Jay & Miles X-Plain the X-Men

In episode 195 of Jay & Miles X-Plain the X-Men, “Professor” was finally revealed as Ship and I finally got a shout out from the Angry Claremontian Narrator on my favourite podcast!

For those of you who don’t know, Jay & Miles X-Plain the X-Men is “a weekly podcast where we walk you through the convoluted continuity of our favorite superhero soap opera!” In essence, they explore X-Men and the wider Marvel mutant mess with a critical eye and an appropriate levity. I’m always eager for each week’s episode because they are uniformly so damn good.

“Daunted by complex chronologies? Terrified by time travel? Confounded by clones? We are here for you. We have trained intensively for this responsibility for decades. We have the backissues, the calluses, and a really detailed map of the Summers family tree.” – Jay and Miles X-Plain the X-Men Patreon

Offshore Postcard: The Tiki Bar & Why Tiki

During a break between seasons, the Offshore podcast, an excellent long form podcast that presents stories from Hawaii, put out some smaller episodes. In November they released “The Tiki Bar“, an eye-opening exploration of the complex weirdness of the Tiki fad. Paola Mardo presented the intersection of appropriation, immigrant opportunities, pop culture and race in an immersive and insightful way. For Paola it’s part of a larger project investigating Tiki bars and that engagement with the subject is clear.

Offshore Postcard: The Tiki Bar

Tiki bars became wildly popular in the United States after World War II, and were at the height of their popularity when Hawaii became the 50th state in 1959.

Even though Tiki bars bars draw inspiration from many Pacific cultures, when most people think of Tiki bars they think of Hawaii.

But the tiki bar is actually a product of Hollywood, and part of a fascinating chapter in pop culture and American history.

Offshore looks at the history of tiki bars, why they’re popping up all over the country and even the world today, and finds out more about the immigrants who served up the first tiki cocktails.

For more from Paola on Tiki bars, there’s another short podcast episode, “Why Tiki? A Deep Dive into America’s Fascination with Tiki Bars, Tropical Drinks & the South Pacific” to take in, the pilot of an upcoming podcast that has a newsletter for updates.

Over the last several months, I’ve spent a lot of time around tiki bars – reading, researching, interviewing and trying everything from a Mai Tai to a Bayanihan. This is the first episode of a podcast about our fascination with the South Pacific island dream and the pop culture phenomenon of tiki bars, where race, culture, cocktails, and Hollywood collide. Click here for more on this ongoing project.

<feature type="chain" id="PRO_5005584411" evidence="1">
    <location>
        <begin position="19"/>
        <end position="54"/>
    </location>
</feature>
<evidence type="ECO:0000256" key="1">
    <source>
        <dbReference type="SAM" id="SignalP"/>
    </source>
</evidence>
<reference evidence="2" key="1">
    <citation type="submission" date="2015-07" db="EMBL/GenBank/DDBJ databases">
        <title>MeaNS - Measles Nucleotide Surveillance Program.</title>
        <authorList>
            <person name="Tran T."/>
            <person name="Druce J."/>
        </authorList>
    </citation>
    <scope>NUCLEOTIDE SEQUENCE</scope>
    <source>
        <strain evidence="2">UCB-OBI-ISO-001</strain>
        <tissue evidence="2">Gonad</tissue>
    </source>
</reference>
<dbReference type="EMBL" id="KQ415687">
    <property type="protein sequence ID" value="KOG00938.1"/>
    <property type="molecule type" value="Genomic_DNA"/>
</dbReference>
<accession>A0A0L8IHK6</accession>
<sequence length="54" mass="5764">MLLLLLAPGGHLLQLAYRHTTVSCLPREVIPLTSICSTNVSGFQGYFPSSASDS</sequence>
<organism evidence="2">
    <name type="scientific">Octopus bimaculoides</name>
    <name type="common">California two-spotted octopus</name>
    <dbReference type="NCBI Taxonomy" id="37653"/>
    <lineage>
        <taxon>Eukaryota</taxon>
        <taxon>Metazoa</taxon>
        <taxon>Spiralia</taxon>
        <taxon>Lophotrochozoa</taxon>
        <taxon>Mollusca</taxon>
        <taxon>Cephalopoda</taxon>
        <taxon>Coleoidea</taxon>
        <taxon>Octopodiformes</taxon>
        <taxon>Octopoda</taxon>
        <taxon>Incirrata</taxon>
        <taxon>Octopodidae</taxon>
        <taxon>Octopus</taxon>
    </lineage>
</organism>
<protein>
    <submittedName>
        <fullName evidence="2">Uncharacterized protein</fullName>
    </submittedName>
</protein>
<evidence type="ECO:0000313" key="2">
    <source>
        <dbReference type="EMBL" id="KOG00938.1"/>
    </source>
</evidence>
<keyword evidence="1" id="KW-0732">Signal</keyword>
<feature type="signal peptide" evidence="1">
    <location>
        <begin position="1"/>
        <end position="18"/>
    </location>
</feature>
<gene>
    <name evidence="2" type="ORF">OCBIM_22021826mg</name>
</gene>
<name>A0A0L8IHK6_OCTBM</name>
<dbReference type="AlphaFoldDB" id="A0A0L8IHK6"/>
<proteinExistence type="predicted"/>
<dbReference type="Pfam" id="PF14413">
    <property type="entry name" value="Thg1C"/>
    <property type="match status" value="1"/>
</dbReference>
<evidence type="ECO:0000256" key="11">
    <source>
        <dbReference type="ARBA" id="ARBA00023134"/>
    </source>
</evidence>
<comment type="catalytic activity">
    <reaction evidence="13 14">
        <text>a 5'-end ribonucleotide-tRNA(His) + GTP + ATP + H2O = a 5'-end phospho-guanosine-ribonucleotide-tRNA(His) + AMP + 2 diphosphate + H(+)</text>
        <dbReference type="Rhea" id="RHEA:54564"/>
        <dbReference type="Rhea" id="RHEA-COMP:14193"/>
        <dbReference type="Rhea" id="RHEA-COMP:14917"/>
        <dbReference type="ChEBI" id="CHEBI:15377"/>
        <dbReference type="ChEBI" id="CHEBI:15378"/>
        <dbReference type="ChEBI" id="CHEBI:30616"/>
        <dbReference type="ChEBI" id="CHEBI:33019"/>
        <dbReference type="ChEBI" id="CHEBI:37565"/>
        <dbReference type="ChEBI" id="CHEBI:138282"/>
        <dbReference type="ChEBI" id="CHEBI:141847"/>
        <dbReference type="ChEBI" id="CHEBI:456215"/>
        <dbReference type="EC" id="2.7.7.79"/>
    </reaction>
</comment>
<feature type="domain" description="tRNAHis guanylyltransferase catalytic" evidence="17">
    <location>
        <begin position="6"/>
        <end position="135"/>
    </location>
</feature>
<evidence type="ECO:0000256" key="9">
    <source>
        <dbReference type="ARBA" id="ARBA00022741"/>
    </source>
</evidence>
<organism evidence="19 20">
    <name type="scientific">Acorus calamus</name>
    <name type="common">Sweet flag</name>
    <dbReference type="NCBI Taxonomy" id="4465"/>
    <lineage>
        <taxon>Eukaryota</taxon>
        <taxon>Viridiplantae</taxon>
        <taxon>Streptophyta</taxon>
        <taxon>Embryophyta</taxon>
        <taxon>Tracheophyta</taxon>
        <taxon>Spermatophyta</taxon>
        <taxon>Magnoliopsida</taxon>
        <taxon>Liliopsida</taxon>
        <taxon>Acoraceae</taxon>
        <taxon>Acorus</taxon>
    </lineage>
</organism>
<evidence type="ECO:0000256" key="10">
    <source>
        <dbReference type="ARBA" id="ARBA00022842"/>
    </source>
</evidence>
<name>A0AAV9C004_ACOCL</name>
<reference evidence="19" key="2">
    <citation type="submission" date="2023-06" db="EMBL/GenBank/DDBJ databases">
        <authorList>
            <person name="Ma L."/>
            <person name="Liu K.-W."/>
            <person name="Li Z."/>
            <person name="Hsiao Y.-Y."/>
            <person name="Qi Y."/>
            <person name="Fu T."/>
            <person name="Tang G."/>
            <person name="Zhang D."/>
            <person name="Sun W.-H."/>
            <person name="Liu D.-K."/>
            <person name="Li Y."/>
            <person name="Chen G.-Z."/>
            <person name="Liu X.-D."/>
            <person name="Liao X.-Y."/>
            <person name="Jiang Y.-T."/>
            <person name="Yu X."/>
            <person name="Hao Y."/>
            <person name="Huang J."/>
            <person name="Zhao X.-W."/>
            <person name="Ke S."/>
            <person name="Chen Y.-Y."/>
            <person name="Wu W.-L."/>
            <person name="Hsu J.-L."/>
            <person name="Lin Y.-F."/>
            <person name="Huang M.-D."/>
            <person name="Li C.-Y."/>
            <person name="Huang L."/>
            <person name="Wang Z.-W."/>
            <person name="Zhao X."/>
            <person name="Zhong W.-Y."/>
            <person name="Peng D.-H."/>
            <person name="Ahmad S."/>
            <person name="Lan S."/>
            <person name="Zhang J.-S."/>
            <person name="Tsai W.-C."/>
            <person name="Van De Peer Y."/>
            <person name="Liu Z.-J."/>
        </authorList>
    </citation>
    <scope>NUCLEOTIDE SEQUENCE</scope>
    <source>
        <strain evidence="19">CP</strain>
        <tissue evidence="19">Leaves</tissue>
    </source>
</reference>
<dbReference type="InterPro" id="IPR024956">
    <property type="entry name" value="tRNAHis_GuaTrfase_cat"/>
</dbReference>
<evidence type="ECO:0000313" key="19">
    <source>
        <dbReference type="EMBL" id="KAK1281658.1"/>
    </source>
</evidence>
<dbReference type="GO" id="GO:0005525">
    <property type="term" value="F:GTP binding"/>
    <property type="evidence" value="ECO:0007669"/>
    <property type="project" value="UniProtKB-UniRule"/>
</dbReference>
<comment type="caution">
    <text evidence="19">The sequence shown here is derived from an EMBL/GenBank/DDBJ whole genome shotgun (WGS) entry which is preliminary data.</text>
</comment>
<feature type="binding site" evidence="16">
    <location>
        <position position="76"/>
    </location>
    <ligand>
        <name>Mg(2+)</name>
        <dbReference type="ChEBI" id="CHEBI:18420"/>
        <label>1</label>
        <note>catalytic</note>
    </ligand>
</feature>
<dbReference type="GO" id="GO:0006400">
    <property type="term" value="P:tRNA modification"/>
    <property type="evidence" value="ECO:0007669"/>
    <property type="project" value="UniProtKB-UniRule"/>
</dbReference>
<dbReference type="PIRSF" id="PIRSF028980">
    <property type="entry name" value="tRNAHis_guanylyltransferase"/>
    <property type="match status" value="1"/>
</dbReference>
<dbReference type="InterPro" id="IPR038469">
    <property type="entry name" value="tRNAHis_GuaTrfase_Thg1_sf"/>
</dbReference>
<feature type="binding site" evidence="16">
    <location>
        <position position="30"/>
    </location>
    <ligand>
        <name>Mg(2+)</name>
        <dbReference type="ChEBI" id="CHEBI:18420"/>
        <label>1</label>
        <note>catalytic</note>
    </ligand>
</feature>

This journey started when I came across a photo of Filipinos and other people of color lined up for a movie casting call in 1929, as well as photos of Ray Buhen, a Filipino immigrant who worked at various tiki bars in Los Angeles including Don the Beachcomber, the original tiki bar that opened in 1934, and the Christian’s Hut on Catalina Island, a tropical-themed bar financed by Clark Gable to satiate cast and crew members during the filming of Mutiny on the Bounty in 1935. Buhen is also founder of the Tiki-Ti, the longest-running family-owned tiki bar in Los Angeles, the birthplace of tiki culture.

Historical Figures cover Karl Marx

The podcast Historical Figures reviews the life of Karl Marx in its fifth episode. The ‘cast has rebranded from Remarkable Lives, Tragic Deaths and the broadening of focus has allowed it to explore fascinating lives. Marx has too often been vilified or dismissed, but the 45 minutes Carter Roy and Vanessa Richardson devote to him both humanize him and place him in his context well. There are disappointing biases throughout, but on balance it is a introduction to Marx as a person that delivers a lot in the short running time.

A radical writer and philosopher, Karl Marx found himself exiled from multiple countries thanks to his communist writings in the 1800’s. However, in the following century, this same writing stirred revolution across the world, as communist governments rose to power. What influenced the famous father of communism, and why did he believe it was the best system? Carter and Vanessa explore the life of the author of The Communist Manifesto and Das Capital, and how his revolutionary ideas resonated worldwide.


Down and Out in R’lyeh

Catherynne M. Valente‘s Down and Out in R’lyeh is a millennial take on Lovecraft. The story mashes up politics, weird slang, and perversity into a delightfully weird short story. Be sure to listen to Uncanny Magazine Podcast Episode 18B to hear this story.